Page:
Another year has begun and many of us have entered it with renewed determination and resolve towards improving our health and fitness. In 2017, more than half of Americans reached for a daily cup of coffee. Chances are, if you aren’t a coffee drinker then you know at least one person who loves their daily cup of caffeine or someone who hates it.
The debate has long raged about the drawbacks versus the benefits of having caffeine and many researchers have gone on to highlight its scientific benefits. Much press has focused on caffeine’s role in protecting against Alzheimer’s disease, diabetes and Parkinson’s disease. However, the pros of drinking coffee in moderation can go beyond this and extend to your physical fitness and workouts.
Here are some of the ways a cup of coffee can help your fitness journey.
1. Kickstart Your Metabolism
Drinking a cup of coffee has been shown as a great way to boost your metabolism and your body’s fat burning abilities. The main component of coffee is caffeine which stimulates the nervous system. This has been shown to block Adenosine and also increase release of neurons.This is particularly effectively right before you work out.
By having coffee/caffeine before you work out, the calories burned increases. Additionally, the energy source used in your workout are your fat cells instead of your glycogen cells. The result is increased fat burning and leaner muscles – great if you are trying to be healthier and fitter. Not a fan of the taste? If you are trying to cut out unnecessary calories or dislike the taste of bitterness in your coffee, try adding some salt to your coffee instead of cream or sugar or a calorie-free sugar substitute. Or, consider taking a pre-workout!
2. Protect Your Heart
More recently, consumption of coffee has been linked to heart health. As presented by the American Heart Association, it showed that drinking a cup of coffee was shown to lower the risk of heart failure and stroke.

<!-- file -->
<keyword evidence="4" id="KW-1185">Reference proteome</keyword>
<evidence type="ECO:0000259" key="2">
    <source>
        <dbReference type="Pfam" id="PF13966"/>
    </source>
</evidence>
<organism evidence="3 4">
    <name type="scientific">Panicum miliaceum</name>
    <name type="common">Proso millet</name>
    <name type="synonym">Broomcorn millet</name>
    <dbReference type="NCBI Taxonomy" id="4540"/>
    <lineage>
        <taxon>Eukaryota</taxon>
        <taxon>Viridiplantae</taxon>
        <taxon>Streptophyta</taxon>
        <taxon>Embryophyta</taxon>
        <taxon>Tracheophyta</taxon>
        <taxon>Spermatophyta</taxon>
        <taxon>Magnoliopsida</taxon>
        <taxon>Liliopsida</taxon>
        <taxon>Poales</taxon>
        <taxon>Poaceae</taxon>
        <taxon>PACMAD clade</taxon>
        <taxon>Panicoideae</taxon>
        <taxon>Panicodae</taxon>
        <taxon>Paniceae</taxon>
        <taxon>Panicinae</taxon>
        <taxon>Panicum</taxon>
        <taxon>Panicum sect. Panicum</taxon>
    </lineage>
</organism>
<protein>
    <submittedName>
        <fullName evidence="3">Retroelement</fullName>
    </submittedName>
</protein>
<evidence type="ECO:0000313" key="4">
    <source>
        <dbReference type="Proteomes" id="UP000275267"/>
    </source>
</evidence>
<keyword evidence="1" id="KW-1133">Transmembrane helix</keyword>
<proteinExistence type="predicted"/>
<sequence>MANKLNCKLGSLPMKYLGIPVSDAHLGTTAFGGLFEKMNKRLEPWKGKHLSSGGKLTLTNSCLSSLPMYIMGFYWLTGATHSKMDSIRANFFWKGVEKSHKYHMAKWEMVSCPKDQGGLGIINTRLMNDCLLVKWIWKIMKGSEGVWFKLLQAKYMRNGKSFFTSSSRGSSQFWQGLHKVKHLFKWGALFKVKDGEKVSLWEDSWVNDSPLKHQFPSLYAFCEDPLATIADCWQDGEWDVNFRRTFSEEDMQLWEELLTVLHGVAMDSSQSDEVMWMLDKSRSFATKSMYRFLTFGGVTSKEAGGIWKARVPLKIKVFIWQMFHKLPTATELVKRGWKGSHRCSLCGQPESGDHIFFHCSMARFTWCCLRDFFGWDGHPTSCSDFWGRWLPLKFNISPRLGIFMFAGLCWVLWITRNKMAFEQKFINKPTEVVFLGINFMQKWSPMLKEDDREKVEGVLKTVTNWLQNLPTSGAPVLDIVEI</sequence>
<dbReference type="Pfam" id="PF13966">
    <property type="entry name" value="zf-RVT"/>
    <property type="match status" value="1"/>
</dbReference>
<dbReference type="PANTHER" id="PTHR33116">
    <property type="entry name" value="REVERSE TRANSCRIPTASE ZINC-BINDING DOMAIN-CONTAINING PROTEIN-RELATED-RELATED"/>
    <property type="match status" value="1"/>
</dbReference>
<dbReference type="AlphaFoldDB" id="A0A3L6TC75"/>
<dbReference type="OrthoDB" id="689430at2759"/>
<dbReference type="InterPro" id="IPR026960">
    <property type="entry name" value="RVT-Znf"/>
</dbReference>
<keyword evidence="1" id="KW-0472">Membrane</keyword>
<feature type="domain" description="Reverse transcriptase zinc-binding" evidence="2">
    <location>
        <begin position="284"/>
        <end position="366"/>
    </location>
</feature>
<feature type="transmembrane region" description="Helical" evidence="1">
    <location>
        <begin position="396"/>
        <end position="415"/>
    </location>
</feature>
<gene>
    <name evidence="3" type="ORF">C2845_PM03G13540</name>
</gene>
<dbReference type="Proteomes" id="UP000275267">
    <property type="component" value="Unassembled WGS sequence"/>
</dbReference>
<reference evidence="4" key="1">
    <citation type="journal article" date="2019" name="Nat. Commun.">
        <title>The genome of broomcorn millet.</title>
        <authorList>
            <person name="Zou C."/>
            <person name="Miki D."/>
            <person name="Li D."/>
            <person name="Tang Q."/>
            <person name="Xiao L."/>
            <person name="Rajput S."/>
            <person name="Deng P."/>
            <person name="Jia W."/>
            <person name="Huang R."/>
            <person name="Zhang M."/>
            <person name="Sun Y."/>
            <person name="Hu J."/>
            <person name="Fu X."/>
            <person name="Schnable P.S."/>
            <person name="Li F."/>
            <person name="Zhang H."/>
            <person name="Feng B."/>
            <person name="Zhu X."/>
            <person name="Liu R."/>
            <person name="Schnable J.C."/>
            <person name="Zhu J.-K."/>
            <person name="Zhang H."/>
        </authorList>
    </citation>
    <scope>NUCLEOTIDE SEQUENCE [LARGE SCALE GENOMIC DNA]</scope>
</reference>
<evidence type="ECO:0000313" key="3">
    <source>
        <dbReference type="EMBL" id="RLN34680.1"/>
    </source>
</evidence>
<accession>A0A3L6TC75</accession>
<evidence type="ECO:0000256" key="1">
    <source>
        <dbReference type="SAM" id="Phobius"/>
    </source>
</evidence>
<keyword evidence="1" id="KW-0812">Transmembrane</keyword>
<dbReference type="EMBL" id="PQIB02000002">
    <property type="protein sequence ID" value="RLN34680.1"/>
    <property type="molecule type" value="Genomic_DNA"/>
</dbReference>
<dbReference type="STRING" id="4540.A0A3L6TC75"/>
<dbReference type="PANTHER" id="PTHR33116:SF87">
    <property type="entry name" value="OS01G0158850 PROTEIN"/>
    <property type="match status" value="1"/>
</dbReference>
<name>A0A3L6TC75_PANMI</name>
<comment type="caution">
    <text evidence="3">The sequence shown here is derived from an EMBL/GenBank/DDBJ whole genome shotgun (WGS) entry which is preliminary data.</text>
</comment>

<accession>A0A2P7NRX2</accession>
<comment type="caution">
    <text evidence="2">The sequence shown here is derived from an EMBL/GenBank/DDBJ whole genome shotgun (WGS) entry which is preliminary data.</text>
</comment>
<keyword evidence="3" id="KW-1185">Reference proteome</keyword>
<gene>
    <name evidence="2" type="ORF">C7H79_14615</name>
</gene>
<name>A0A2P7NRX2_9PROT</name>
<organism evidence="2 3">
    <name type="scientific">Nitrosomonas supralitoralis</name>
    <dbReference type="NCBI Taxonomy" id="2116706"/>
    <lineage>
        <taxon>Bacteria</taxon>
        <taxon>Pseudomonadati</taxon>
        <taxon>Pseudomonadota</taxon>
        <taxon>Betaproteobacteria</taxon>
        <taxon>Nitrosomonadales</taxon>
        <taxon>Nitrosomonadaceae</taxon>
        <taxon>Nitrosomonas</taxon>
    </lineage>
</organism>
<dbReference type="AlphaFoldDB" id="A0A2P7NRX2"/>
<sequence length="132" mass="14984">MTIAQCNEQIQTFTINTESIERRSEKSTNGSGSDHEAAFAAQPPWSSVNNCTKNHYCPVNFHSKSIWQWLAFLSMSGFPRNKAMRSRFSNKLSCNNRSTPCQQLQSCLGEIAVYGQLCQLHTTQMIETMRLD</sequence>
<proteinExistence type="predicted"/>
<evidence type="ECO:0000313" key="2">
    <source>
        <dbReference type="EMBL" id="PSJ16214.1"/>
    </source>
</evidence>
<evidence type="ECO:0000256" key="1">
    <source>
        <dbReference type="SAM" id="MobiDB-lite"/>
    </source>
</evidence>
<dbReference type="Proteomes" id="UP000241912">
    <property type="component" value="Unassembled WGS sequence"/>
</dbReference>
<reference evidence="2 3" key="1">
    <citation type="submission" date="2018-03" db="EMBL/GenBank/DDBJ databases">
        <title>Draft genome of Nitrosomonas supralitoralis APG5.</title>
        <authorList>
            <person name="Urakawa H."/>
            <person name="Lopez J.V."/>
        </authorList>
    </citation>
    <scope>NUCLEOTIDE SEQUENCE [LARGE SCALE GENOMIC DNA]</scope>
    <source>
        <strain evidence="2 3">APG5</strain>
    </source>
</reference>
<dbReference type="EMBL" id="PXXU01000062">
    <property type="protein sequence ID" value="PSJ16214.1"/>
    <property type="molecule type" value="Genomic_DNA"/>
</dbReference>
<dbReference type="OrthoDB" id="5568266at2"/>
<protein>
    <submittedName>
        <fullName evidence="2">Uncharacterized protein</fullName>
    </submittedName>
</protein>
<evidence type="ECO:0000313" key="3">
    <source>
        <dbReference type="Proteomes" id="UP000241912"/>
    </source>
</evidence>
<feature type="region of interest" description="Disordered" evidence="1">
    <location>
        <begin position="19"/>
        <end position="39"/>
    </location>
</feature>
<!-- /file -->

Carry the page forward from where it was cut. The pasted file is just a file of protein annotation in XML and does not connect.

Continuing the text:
If you are an avid fan of exercise or endurance workouts, then your cardiovascular health is important. Many of the energy drinks and supplements on the market today contain caffeine, the main stimulant found in coffee. By raising the level of epinephrine in your blood, caffeine can stimulate the energy needed for endurance exercises and high interval training.
A bonus benefit: Researchers at the University of Illinois found that coffee can help reduce the muscle pain after exercise and is a great way to help with those sore muscles. If you are looking to increase the intensity of your workouts and get the most from your training, having a cup of coffee 30-60 minutes before your session can help you with this.
3. Great Way to Get Your Antioxidants
A study done by the University of Scranton in 2015 showed that coffee was one of the best ways for the human body to absorb antioxidants surpassing a serving of grapes or blueberries. It is also a leading source of antioxidants in America. While there are many other great sources of antioxidants including a range of fruits and vegetables, none of them were absorbed as well as caffeine from drinking coffee.
So why the fuss about antioxidants? Antioxidants have been linked to reduction of diseases such as cancer and heart disease. They help to boost your immune system and protect your cells from being damaged by free radicals.
Though the benefits are great, coffee should not become your sole source of antioxidants. Be sure to include a wide variety of fruits and vegetables including plant-based sources. As a bonus: these foods are typically rich in fiber as well, an essential part of a healthy diet.
There are many great reasons to drink coffee including these three. However, always keep in mind that it should be consumed in moderation along with a healthy diet and long term or heavy drinkers may see diminished benefits due to a tolerance build up. Excessive consumption can actually negate these benefits. Those pregnant, breastfeeding, or with certain heart conditions should stick to decaf versions.
If you are working out after drinking coffee, be sure to drink enough water to keep your body hydrated and balance the effects of increased fluid loss.
By Jane Sandwood